Writing while travelling is a challenge. Moving from place to place by plane, train, car—and in Ireland, by motorboat—is one challenge, but another is the expectations of devotees that include giving six hour kirtanas, long seminars, and individual counsel. When I explain the difficulty in meeting these expectations due to international and local GBC responsibilities, devotees acquiesce—somewhat. But when I add that I am writing a book and targeting for a deadline, they look at me blankly. I get the impression that devotees often think that book writing is like taking quick dictation. But that is far from the truth.
Firstly one needs to be rested. If the mind and body are tired, then the tasks of thought, research, and composition become impossible. Secondly the facilities for writing need to be reasonable. One needs internet for research, a chair that doesn’t cripple the back, a desk suitable for computer and reference books that I carry with me, and a room quiet enough and warm enough to allow one to concentrate. Thirdly, but not lastly, one needs a certain degree of peace of mind. Srila Prabhupada would complain that he could not write when he was troubled by ISKCON issues.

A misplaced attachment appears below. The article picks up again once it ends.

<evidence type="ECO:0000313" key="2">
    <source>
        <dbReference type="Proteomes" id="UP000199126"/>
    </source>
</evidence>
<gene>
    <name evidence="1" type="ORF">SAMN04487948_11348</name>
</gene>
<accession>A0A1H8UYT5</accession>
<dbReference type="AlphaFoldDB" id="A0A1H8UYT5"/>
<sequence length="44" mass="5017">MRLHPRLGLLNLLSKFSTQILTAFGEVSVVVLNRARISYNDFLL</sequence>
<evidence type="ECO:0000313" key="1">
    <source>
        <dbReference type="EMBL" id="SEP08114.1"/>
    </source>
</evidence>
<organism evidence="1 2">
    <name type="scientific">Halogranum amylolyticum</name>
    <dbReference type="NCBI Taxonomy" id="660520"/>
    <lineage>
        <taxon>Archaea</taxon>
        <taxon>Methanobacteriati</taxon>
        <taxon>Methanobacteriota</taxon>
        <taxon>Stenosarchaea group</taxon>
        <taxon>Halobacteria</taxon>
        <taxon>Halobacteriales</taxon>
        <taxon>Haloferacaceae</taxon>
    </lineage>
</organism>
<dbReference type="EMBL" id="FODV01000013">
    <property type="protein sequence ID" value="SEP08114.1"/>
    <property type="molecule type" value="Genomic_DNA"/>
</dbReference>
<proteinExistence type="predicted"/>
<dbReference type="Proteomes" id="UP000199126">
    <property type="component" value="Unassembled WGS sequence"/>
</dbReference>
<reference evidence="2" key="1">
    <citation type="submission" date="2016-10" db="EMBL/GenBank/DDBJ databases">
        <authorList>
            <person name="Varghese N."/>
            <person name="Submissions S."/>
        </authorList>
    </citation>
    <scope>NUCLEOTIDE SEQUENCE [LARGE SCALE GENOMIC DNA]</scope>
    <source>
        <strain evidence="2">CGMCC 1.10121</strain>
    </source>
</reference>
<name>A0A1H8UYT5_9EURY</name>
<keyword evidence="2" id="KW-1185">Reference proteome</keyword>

There are other considerations, including inspiration. It is not possible to write mechanically. So when some books, like our current Varnasrama guidelines—now called Varnasrama Codex, The Four Varnas—are behind schedule, it’s mostly due to the fact that writing is not a mechanical affair and requires backup, facility, and peace of mind. Keeping these considerations in mind you can expect this first volume of the varnasrama series in your hand by spring of this year.
As for nectar, here is an interesting reference, yet to be checked, on how Jiva Gosvami would analyse the varna of devotees joining his fold: If they came out of distress they were sudras; out of a desire to materially improve themselves, they were vaisyas; if they were inquisitive, they were ksatriyas, and if they were seeking the truth, they were brahmanas. Why did you come?